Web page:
7)      Whatever exercise program you select, make sure you do it on the regular basis.

8)      Remember, you have to fight PD every day, and you can stay ahead of it, but you can’t give up.

9)   Join a PD Support Group and you will find out that you are not alone.  If you don’t have one in your community, join one of the Online Support Groups, and there are many.  Here are some of the more popular ones:

10) Some Good References:

Download Free Parkinson’s Guide:

Book; Understanding Parkinson’s Disease



Parkinson’s News Today;

The Science of Parkinson’s Disease;

Medical Disclaimer: The content provided in this blog is for information purposes only. Any actions taken based on what is read in this blog are the sole responsibility of the reader. Under no circumstances should any of this information be considered medical advice. Before contemplating any actions by the reader should first be discussed with a qualified medical professional.


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Fight Parkinson’s with Exercise Really Works.

The Michael J Fox Foundation reports that forced exercise studies on Parkinson’s disease (PD) have shown improved mobility and quality of life, and possibly slower rate of disease progression. People with Parkinson’s disease (PD) benefit from many types of exercise — boxing, cycling, yoga and others. Regular physical activity can ease motor and non-motor symptoms, boost mood and improve quality of life. It’s good for general health and well-being and, in some cases, just as important as the medications your doctor prescribes to manage PD.

Rock Steady Boxing Association and other research on exercise studies confirm similar benefits experienced by Parkinson’s patients. Check out the detailed reports on these findings on the articles published on this blog and the referenced links.

Quotes from the “In Your Corner Publication, published by the Rock Steady Boxing, Inc”: “The overall message regarding PD is that exercise you do consistently will help improve your Parkinson’s symptoms and your overall health.  Some even say it might delay the progression of the disease. When you are diagnosed with this disease where exercise becomes one of your first lines of defense and is no longer an option but a necessity.”

Medical Disclaimer: The content provided in this blog is for information purposes only. Any actions taken based on what is read in this blog are the sole responsibility of the reader. Under no circumstances should any of this information be considered as medical advice. Before contemplating any actions by the reader should first be discussed with a qualified medical professional.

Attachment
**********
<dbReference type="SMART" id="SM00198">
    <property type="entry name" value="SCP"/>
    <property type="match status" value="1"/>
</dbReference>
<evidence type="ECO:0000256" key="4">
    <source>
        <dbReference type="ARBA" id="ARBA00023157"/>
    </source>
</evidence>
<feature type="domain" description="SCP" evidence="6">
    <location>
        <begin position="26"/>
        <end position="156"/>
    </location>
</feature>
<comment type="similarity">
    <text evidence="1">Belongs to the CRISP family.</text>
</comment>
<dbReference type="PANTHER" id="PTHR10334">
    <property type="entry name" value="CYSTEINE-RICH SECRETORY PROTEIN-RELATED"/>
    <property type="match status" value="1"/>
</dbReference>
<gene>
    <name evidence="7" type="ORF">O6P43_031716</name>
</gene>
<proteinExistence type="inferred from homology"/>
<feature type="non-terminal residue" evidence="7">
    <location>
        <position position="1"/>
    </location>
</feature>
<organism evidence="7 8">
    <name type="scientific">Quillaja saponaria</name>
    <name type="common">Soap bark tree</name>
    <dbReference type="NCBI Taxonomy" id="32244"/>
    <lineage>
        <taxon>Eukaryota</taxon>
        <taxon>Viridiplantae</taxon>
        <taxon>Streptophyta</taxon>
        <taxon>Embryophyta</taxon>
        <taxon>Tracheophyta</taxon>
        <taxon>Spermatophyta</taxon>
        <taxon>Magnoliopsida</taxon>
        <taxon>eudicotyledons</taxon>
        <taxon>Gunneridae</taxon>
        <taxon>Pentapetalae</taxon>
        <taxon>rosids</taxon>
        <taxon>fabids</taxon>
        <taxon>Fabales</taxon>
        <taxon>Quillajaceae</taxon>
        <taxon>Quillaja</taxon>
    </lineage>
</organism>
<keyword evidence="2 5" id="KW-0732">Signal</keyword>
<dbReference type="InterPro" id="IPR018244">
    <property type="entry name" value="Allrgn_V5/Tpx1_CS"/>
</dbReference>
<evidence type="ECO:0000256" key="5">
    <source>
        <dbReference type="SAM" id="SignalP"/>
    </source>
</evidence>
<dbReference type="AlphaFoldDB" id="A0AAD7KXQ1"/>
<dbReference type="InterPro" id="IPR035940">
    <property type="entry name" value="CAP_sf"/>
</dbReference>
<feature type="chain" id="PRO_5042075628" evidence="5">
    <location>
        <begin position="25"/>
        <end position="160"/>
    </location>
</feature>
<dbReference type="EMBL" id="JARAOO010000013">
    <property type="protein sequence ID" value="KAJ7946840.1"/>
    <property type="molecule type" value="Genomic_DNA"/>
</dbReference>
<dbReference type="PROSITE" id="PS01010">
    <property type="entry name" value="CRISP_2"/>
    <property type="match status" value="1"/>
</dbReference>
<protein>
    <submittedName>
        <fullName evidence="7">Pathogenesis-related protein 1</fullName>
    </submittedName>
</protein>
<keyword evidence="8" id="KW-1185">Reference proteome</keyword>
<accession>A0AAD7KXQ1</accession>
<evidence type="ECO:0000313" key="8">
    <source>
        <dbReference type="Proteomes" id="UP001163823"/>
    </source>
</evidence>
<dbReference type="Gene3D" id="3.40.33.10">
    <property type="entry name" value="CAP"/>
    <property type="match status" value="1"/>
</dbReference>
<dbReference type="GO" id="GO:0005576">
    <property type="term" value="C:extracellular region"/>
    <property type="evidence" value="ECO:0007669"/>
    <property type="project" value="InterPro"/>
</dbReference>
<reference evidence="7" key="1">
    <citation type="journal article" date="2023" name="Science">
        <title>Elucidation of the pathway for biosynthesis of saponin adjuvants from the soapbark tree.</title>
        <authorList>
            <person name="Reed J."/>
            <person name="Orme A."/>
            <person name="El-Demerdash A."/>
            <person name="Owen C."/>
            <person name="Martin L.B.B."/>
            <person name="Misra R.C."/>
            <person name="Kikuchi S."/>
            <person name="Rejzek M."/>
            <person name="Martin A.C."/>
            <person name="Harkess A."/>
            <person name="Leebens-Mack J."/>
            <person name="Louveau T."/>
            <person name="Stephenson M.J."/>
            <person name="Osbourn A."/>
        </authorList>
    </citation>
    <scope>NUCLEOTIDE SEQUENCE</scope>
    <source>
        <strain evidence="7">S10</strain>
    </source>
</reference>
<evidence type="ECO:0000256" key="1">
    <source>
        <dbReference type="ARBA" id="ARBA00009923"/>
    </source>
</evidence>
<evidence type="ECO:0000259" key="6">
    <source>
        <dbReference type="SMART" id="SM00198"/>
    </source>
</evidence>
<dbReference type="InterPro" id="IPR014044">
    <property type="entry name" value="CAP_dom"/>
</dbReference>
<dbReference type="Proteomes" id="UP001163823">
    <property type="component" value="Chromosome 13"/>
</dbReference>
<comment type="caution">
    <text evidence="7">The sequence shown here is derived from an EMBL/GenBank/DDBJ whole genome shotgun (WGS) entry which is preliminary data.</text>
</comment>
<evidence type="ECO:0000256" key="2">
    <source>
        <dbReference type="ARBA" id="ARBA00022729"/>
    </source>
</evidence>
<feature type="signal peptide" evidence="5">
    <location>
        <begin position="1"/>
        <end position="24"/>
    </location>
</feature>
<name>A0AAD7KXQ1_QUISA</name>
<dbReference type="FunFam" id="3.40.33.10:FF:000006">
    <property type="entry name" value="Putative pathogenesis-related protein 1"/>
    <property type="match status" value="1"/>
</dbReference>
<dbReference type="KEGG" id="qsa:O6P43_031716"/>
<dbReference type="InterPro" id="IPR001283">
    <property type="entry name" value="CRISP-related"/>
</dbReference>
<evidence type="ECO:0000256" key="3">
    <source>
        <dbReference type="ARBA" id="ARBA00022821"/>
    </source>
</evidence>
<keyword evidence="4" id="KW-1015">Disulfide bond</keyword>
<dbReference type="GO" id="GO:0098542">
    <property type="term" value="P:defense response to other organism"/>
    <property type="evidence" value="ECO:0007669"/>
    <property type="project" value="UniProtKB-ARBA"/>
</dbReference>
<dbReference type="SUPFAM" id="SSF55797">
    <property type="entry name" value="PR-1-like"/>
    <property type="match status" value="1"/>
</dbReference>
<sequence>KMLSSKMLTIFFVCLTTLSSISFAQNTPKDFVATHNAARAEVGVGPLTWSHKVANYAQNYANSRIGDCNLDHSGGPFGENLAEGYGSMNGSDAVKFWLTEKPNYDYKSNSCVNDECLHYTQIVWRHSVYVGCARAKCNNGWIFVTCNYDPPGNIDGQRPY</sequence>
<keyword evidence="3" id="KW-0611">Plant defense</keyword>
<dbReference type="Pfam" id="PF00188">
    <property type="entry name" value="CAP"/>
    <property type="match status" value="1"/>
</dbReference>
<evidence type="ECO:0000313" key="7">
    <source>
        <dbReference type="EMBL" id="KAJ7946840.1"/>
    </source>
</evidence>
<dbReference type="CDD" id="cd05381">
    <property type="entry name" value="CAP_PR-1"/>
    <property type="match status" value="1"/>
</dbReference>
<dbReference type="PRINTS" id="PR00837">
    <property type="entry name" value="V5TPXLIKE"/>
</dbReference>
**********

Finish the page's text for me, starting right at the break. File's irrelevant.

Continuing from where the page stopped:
The DNA study of Parkinson’s

I came across an interesting article in “The Science of Parkinson’s Disease” publication posted by Simon from the University of Cambridge (UK):
23andMe and The Michael J Fox Foundation have joined forces for the “Fox Insight Genetic Sub-Study powered by 23andMe,” using DNA data from PD patients. The researchers are analyzing DNA data from Parkinson’s patients that could have a possible influence in the development of Parkinson’s disease. 23andMe has the world’s largest genetic study of Parkinson’s disease (PD), now more than 11,000 participants strong.
Previously I did my DNA analysis with 23andMe, and was so impressed by this initiative that I registered to participate in this Fox Insight study.
If you are Parkinson’s patient you can help in this Fox Insight research study by registering at: If you do enroll and have not previously provided DNA sample, you will have an option to access 23andMe Health + Ancestry Service at no cost, and receive a complementary genetic counseling on PD associated genes included in that report. Please share this article with anyone you know with Parkinson’s.
Medical Disclaimer: The content provided in this blog is for information purposes only. Any actions taken based on what is read in this blog are the sole responsibility of the reader. Under no circumstances should any of this information be considered as medical advice. Before contemplating any actions by the reader should first be discussed with a qualified medical professional.


There is a good list on Parkinson’s News Today reviewing some facts about Parkinson’s — some of which are surprising.  For example, the youngest recorded case of Parkinson’s was a child only twelve years old. .